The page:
There are more mythical monsters like the Mothman and the Flatwoods Monster.
They bring a challenge and almost need for multiple players engaging them, a saving grace to the plainness otherwise felt. Yet again, this falls short as they all seem extremely overpowered.
When a Deathclaw, 14 levels lower than you, can lunge at you and do half your health in damage it’s unnerving. Add in it interrupting your current action, making you flinch for a few seconds leaving you vulnerable to its follow up attacks, and you’re not very happy.
Or, a Scorch Beast literally spamming a ranged attack that makes your entire screen vibrate while flying around being unable to be targeted for 10 minutes. True enough however, the artificial difficulty created by these mechanics can make it incredibly satisfying to dispatch them as a team. At least until after healing and checking your loss of ammo, you walk up to the beast and see the incredibly inconsistent and underwhelming loot not worthy of the fight of a lifetime just given by the team.
Glitches, Hicks, Server disconnects
-Players can die and lose progress or items due to them.
-Servers crash often, and without warning
-PvP is not in a secure, working state atm
Lack of Endgame Content
Currently, the “Endgame” feature is launching a Nuke and fighting a Raid boss style enemy. (All of which generates more lag and can crash the server). Rewards just feel like they are to prepare you for a fight that doesn’t exist yet.
The landscape is gorgeous and the diversity there is often breathtaking. However issues with lighting, (especially shadows and darkness), take its toll on bringing it down. Enemies hitch and lag, (when they render at all), and textures are unrefined. The only thing the graphics do above and beyond is shown just how dated Bethesda’s game engine really is. 6.5/10
This is one of the best soundtracks given to any Fallout to date. There is more than one musical station, and a playlist long enough not to repeat too many times during a few playthroughs. Missing a few of the fan favorites, it brings just as many back. Ambient sounds and noises are diverse and identifiable. The voice acting is above and beyond in this edition and brings out a lot of the value to this game. 9/10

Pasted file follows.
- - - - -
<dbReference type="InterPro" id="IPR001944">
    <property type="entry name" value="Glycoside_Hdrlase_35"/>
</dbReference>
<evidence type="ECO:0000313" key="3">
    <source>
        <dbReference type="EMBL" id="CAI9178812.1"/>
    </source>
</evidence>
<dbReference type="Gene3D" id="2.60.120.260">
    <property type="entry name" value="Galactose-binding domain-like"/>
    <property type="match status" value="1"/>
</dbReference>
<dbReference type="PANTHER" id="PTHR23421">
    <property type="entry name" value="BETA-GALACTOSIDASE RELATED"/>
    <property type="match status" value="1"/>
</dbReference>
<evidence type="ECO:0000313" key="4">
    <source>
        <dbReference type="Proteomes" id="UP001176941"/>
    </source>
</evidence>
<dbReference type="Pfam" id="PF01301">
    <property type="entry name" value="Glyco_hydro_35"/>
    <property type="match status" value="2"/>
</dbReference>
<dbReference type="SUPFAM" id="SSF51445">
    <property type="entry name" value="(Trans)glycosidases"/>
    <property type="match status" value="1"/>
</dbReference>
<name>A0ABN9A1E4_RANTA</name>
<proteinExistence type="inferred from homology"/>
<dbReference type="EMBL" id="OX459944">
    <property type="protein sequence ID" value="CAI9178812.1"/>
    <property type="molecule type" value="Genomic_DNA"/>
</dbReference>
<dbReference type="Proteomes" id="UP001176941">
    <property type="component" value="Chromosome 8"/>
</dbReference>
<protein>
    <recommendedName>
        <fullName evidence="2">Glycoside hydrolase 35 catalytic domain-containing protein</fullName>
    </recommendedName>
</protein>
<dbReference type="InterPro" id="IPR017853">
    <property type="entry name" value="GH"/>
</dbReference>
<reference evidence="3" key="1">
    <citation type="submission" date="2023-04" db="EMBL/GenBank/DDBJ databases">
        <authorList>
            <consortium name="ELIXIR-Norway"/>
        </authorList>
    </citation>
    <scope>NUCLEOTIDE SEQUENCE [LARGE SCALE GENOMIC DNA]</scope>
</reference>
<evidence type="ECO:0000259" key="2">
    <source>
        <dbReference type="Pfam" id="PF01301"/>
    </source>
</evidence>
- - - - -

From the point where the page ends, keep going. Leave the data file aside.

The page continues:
The controls function well as they carry over from and other Bethesda titles. As long as you’re used to Y to jump and the other slight differences of the franchise, there’s no problem. The favorite wheel is put onto one key and forcibly replaces the other directional buttons. This limits customizability and ease of use in combat is a downgrade. VATS work reasonably well despite no longer being able to stop time due to connection stability and enemy rendering issues on the server. However, this can quickly become unreliable. Surviving can feel lack an actual struggle sometimes (especially in the early game). 4/10
When Fallout 76 works, it’s easy to become immersed in the world and lose time in its fun. It’s not hard to forget why Bethesda games have been so beloved by gamers. As much as you want to enjoy it 76 though, despite the questionable changes and differences, you are quickly reminded of all technical issues. It’s far from what we expected from an “Online Fallout” 3/10
Multiple characters are fun to make when you can play the game in different ways, experiencing the story in several manners of response. However, the story is very linear and based on exploration, thus making multiple characters unneeded. There’s still plenty of playing time in one character, however. 3/10
Fallout 76 has so much potential, like every other Bethesda title. But with the continued ongoing issues, I don’t know if it will ever be where we want it.